Acid Reams: The Corrosive Craft of Didier Mutel
A pop-up exhibition curated by Jennifer Carr in Professor Karin Roffman’s Literary Biography: Archives and Life Stories master class at Beinecke Library, May 2019
Didier Mutel (b. 1971) is a French book artist and engraver. Trained at the prestigious École nationale supérieure des Arts Décoratifs and the Atelier national de création typographique, he apprenticed at the storied eighteenth-century Paris printer’s shop Atelier Georges Leblanc, before it was shuttered in 2008. Mutel founded his own, eponymous atelier in the Jura region the following year—an endeavor designed to perpetuate printing and engraving traditions that are increasingly at risk of becoming obsolete. He also teaches at the nearby École régionale des beaux-arts de Besançon.
Mutel launched his career in 1989, worked as an artist in residence at the Villa Médicis from 1997 to 1999, and was named a maître d’art by the French Ministry of Culture in 2013. His work has been exhibited internationally, and his artists’ books—some of which take years to produce—have become museum and collector’s items.
Mutel applies traditional techniques to resolutely contemporary themes. Several of his works allude to acid—a metonym for the process of etching, which relies on corrosive agents. The notion of corrosion—of causticity—also dovetails with the satirical bent of several of Mutel’s pieces.
Acide Brut Manifesto, Didier Mutel, translated from the French by Jonathan von Zelowitz, with an introduction by Timothy Young, 2011
Initially published in 2006 as Manifeste de l’acide brut, Didier Mutel’s manifesto was produced and distributed at a relatively low cost—a stark departure from his painstakingly crafted artists’ books. Acide Brut Manifesto calls for the preservation and renewal of practices of engraving and printing—a self-consciously anachronistic gesture in twenty-first-century France.
The acide of Mutel’s title refers to the etching process, in which acid is used to cut designs, or intaglio, into a metal surface. The book itself is divided into two parts: the first a collage of phrases culled from notable aesthetic manifestos of the twentieth century (those of Dada, Surrealism, Futurism…); the second a list of sixty-two possible definitions of acide brut. The language of the manifesto is at once absurdist and urgent, with echoes of the synesthesia that characterizes much of Mutel’s work.
Atlas of the United States of Acid, Didier Mutel, 2017
It took Didier Mutel four years to produce this artist’s book, for which he overlaid a map of the United States with the names of figures drawn from the worlds of literature, art, and popular culture—Voltaire southwest of Mr. Terrific, William Blake just north of Homer Simpson. States’ names have been modified to include the word “acid,” their geographies blanketed with lines and crosses that tally their allotted number of senators and congresspeople—a surreal mapping practice that blurs reality and fiction, forefronting the hallucinogenic connotations of Mutel’s title.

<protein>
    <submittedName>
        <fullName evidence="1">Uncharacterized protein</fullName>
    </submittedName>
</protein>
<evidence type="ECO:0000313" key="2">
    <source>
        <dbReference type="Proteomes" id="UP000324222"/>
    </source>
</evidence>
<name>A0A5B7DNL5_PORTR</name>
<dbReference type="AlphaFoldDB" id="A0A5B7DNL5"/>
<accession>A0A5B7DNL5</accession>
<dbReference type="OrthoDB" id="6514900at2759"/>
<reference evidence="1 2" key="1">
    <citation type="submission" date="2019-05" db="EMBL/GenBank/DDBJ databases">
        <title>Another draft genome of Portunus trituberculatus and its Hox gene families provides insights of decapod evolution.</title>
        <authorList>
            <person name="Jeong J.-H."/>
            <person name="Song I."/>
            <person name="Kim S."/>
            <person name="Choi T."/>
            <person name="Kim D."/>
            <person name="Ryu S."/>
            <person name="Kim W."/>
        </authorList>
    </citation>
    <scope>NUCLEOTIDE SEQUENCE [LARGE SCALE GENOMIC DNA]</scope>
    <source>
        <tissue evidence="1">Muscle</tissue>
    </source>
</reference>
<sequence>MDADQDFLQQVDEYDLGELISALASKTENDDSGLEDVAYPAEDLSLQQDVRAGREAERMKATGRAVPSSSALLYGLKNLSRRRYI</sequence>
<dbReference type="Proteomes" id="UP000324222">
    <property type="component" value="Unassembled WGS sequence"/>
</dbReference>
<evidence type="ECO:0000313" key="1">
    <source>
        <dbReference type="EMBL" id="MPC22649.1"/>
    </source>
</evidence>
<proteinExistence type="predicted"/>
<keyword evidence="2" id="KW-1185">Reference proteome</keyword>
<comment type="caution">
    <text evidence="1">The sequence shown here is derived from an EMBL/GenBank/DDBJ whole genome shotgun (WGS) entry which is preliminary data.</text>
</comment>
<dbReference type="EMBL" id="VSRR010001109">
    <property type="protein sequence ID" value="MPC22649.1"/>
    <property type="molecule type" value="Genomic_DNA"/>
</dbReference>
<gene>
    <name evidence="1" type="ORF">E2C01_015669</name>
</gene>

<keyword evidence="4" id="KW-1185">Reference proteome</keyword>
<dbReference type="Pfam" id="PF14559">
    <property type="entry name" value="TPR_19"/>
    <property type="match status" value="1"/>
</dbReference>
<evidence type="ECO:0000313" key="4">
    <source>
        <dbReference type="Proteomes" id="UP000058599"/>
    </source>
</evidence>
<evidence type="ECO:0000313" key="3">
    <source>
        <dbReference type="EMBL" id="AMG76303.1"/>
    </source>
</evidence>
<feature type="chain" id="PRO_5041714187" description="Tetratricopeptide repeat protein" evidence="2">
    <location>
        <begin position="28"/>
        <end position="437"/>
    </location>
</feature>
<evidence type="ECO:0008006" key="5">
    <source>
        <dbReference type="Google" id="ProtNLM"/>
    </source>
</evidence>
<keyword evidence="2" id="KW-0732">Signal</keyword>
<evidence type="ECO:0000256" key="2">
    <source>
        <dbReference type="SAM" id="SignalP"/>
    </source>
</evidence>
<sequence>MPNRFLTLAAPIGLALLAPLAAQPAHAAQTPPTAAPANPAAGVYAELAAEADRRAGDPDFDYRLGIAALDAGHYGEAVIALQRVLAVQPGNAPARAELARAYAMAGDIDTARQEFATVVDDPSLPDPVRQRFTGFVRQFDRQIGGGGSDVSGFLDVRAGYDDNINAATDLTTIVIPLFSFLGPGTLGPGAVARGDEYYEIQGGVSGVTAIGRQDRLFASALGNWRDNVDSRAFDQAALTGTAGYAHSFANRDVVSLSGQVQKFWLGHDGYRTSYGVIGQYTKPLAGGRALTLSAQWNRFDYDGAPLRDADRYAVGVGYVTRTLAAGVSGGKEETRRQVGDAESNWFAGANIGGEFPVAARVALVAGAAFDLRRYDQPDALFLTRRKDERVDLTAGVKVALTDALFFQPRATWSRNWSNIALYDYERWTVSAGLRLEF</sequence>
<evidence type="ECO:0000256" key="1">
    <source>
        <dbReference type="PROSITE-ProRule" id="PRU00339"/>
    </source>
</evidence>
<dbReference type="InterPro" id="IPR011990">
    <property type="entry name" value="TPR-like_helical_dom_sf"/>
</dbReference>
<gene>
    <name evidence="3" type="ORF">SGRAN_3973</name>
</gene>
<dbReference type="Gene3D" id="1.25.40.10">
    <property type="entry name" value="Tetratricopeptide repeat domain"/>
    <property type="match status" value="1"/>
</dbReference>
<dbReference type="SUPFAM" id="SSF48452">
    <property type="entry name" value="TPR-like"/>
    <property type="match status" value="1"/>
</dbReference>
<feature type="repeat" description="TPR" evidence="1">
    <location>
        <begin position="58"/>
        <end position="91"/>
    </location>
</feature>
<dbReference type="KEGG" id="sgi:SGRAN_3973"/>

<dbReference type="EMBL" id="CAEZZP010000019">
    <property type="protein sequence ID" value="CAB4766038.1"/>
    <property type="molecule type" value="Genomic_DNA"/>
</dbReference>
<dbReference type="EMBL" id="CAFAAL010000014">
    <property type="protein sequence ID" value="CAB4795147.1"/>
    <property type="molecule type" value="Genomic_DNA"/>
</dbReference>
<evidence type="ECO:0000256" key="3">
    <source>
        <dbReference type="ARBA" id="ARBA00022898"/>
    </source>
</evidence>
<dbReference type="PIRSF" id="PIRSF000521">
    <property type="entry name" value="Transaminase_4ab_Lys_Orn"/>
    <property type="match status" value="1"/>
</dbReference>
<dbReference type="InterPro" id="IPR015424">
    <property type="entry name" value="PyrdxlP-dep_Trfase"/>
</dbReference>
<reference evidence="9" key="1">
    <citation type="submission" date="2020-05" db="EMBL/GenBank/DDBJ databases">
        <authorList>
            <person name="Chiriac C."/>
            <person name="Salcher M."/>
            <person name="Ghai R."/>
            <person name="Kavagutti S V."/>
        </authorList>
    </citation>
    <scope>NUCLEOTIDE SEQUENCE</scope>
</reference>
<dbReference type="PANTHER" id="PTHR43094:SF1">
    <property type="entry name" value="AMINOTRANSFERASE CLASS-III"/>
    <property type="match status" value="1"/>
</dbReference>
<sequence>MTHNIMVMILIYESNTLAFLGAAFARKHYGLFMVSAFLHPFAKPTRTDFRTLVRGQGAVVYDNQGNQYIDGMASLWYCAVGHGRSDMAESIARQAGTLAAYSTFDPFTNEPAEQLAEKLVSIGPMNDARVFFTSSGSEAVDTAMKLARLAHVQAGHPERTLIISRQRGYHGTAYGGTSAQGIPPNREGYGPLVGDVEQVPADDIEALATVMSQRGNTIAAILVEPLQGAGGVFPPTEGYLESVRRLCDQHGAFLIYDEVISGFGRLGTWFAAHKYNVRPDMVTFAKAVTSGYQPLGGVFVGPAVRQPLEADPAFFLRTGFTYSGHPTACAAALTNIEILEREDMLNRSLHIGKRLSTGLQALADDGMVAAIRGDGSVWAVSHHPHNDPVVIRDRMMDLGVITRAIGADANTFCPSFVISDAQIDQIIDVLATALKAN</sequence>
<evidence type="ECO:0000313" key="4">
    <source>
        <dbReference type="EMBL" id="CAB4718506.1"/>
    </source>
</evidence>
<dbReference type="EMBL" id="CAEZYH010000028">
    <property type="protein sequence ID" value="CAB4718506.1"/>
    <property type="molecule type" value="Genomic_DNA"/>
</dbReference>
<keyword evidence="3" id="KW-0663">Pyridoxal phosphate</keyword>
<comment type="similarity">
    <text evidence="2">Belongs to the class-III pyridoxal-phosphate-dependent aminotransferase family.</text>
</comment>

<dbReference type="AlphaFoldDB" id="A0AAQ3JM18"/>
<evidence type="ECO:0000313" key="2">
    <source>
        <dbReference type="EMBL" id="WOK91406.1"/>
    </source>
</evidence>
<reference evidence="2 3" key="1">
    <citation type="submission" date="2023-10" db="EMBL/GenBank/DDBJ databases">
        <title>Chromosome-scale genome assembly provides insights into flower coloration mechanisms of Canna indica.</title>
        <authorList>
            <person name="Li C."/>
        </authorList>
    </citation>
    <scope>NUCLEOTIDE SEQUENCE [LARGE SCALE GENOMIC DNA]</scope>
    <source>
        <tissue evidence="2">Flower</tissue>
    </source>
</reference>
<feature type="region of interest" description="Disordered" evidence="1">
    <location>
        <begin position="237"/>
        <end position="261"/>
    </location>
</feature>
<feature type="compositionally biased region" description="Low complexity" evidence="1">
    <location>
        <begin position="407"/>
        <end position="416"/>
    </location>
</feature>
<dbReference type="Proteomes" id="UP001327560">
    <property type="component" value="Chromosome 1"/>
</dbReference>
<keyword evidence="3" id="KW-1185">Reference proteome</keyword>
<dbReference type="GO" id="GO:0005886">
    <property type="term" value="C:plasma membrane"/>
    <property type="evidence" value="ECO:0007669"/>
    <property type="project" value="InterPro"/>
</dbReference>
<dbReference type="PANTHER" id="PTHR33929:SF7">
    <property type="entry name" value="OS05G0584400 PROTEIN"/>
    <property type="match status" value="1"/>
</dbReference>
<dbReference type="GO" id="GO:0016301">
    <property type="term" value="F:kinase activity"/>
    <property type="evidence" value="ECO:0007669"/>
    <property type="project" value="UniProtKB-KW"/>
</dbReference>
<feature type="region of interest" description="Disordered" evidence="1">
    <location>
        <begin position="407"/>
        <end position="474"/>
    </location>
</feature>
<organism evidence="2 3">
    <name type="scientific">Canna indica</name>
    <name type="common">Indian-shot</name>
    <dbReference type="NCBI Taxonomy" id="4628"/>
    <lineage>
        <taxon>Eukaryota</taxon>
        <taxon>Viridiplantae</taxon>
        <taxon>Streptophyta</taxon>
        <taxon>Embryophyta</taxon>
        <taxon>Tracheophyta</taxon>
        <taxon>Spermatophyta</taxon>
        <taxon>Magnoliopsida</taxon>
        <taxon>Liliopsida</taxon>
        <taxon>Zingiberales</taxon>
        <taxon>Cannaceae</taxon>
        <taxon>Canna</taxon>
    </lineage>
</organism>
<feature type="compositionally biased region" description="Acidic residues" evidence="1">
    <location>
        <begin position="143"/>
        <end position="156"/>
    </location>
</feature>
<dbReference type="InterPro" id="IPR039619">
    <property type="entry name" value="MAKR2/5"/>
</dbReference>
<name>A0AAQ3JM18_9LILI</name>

The title page of Mutel’s Atlas cites Goya, Rembrandt, and Dürer as influences, while the Atlas itself engages the visual vocabulary of Renaissance cartography. The juxtaposition of this vocabulary and Mutel’s many nods to American popular culture enacts the Acide Brut Manifesto’s call to imbue old techniques with new life.
2003—May God Bless America—4 Speeches by George Walker Bush, 43rd President of the United States of America, Didier Mutel, 2003
This artist’s book belongs to a three-part series whose other two volumes are entitled 2003—4 speeches by Tony Blair, Prime Minister of England and Un coup de dés jamais n’abolira le hasard: poème/Stéphane Mallarmé. All three volumes purport to render their respective contents graphically, in the form of sound waves, yet the lines on each are actually identical—the auditory imprint of a reading of Mallarmé’s famed 1897 poem Un coup de dés, itself an experiment with typography, the visual, and the verbal.
The jingoistic tinge of Mutel’s title, coupled with his improbable pairing of U.S. politics and French proto-modernist poetry, attest to the artist’s mordant, absurdist sense of humor. They also hint at a darker vision of the United States—the ludic aspect of Mutel’s Atlas is tempered, here, by a tacit commentary on American imperialism and the Bush administration’s invasion of Iraq.
2003—May God Bless America—4 Speeches by George Walker Bush, 43rd President of the United States of America, Didier Mutel, 2003 – Call Number: 2011 Folio 101
Acide Brut Manifesto, Didier Mutel, translated from the French by Jonathan von Zelowitz, with an introduction by Timothy Young, 2011 – Call Number: 2011 792
Jennifer Carr very recently completed her PhD in French at Yale. Her research interests include contemporary French and Francophone fiction, feminist theory, experimental writing practices, the history of Franco-American cultural exchanges, and the intersection of literature and the visual arts.